This New Yorker article by Atul Gowande emphasizes how important it is — and how life-extending — to have a strong and lasting relationship with your primary care physician. Incremental care at the primary level can do more to promote health and well-being than heroic surgeries and other interventions by specialists after a problem has been neglected.
Unfortunately, the incentives in our health care system work against primary care. Surgeons and specialists earn twice as much as primary care physicians, discouraging medical students from pursuing primary care or elder care careers. Meanwhile, deductibles and co-pays can discourage people from making regular doctor visits. Looming changes to the Affordable Care Act and Medicare may make the situation worse.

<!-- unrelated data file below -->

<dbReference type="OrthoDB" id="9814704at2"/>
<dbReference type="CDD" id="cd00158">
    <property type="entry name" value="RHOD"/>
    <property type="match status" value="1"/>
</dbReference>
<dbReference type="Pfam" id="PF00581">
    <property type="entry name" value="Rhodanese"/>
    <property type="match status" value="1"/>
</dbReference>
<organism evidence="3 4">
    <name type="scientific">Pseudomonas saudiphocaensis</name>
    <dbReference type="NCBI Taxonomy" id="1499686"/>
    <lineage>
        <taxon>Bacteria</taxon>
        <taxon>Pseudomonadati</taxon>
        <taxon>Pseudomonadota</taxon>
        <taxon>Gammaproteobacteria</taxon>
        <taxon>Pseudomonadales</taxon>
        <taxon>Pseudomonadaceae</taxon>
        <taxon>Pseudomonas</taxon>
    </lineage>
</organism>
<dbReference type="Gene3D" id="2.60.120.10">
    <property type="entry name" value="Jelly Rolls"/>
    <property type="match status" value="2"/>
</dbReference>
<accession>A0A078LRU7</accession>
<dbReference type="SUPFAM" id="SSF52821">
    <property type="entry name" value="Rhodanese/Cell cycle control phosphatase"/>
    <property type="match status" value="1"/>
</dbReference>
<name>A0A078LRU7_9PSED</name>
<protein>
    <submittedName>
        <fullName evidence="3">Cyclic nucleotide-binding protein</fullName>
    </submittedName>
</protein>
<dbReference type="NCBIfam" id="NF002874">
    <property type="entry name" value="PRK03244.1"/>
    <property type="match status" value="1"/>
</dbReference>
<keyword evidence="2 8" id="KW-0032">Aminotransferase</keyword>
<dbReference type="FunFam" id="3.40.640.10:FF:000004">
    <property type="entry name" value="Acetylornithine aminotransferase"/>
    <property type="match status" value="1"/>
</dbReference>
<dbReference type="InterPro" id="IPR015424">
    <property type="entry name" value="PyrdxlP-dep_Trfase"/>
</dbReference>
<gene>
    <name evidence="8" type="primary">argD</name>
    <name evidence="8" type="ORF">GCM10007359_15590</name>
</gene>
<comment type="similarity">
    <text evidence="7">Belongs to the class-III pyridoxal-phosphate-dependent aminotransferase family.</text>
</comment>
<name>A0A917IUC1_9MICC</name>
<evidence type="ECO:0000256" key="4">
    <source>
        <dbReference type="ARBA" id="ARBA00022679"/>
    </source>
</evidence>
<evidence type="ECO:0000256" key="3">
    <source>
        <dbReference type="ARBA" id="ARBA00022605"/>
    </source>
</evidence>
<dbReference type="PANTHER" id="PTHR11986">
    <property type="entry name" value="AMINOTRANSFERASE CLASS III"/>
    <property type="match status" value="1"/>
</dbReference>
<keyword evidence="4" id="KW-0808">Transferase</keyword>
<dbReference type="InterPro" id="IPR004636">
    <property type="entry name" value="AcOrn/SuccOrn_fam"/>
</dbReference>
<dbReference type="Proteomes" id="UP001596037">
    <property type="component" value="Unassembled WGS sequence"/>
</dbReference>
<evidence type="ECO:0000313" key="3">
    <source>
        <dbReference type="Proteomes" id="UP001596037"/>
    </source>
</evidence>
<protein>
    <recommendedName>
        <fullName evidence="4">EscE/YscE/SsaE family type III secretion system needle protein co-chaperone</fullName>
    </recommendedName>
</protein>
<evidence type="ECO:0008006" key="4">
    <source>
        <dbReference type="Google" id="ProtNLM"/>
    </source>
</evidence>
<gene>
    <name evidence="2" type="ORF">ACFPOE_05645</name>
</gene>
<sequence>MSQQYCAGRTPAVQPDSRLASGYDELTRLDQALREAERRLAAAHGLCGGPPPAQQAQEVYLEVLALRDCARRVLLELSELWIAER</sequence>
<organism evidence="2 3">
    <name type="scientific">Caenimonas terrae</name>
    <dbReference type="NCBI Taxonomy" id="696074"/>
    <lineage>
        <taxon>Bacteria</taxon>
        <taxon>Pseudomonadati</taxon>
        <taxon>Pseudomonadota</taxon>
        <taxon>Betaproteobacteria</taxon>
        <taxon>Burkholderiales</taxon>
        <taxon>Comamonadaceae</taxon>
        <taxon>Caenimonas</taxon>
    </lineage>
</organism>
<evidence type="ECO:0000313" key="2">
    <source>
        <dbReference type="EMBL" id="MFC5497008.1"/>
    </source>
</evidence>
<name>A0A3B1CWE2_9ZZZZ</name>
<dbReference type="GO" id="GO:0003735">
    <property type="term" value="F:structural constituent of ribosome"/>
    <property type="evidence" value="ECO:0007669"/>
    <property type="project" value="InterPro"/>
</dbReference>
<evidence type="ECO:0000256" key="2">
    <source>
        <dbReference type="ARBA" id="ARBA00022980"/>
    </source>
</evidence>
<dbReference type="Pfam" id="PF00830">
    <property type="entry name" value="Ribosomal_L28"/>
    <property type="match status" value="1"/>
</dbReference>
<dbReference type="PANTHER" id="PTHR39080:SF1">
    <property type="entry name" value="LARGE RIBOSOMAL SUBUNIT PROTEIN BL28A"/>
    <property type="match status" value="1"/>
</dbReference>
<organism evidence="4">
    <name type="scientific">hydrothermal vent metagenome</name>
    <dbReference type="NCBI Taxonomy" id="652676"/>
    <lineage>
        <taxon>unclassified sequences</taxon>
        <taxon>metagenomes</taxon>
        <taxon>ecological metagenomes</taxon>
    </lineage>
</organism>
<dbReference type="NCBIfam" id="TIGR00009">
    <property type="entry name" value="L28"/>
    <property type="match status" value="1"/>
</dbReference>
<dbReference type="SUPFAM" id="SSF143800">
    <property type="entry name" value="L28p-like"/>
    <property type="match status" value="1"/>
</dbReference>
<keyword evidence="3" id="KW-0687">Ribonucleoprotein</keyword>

As usual with Gowande, the article is extremely well written, and chock full of interesting medical anecdotes.